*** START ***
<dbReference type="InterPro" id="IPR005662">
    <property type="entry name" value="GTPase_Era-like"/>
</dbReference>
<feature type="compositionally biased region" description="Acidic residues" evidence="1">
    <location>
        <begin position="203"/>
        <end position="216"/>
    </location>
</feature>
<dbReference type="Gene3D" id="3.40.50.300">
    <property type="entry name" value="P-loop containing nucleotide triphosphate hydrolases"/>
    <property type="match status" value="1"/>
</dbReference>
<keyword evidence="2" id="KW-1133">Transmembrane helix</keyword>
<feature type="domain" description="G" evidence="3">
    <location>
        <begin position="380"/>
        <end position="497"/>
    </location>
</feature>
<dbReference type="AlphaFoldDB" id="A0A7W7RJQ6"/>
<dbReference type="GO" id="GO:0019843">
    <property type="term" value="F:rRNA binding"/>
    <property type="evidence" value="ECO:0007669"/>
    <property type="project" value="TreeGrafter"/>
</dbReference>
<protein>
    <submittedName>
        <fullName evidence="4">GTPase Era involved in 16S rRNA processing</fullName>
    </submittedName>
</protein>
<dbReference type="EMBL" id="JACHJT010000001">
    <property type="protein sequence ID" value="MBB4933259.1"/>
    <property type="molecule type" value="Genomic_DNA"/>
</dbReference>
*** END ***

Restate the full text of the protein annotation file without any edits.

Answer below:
<dbReference type="InterPro" id="IPR005662">
    <property type="entry name" value="GTPase_Era-like"/>
</dbReference>
<feature type="compositionally biased region" description="Acidic residues" evidence="1">
    <location>
        <begin position="203"/>
        <end position="216"/>
    </location>
</feature>
<dbReference type="Gene3D" id="3.40.50.300">
    <property type="entry name" value="P-loop containing nucleotide triphosphate hydrolases"/>
    <property type="match status" value="1"/>
</dbReference>
<keyword evidence="2" id="KW-1133">Transmembrane helix</keyword>
<feature type="domain" description="G" evidence="3">
    <location>
        <begin position="380"/>
        <end position="497"/>
    </location>
</feature>
<dbReference type="AlphaFoldDB" id="A0A7W7RJQ6"/>
<dbReference type="GO" id="GO:0019843">
    <property type="term" value="F:rRNA binding"/>
    <property type="evidence" value="ECO:0007669"/>
    <property type="project" value="TreeGrafter"/>
</dbReference>
<protein>
    <submittedName>
        <fullName evidence="4">GTPase Era involved in 16S rRNA processing</fullName>
    </submittedName>
</protein>
<dbReference type="EMBL" id="JACHJT010000001">
    <property type="protein sequence ID" value="MBB4933259.1"/>
    <property type="molecule type" value="Genomic_DNA"/>
</dbReference>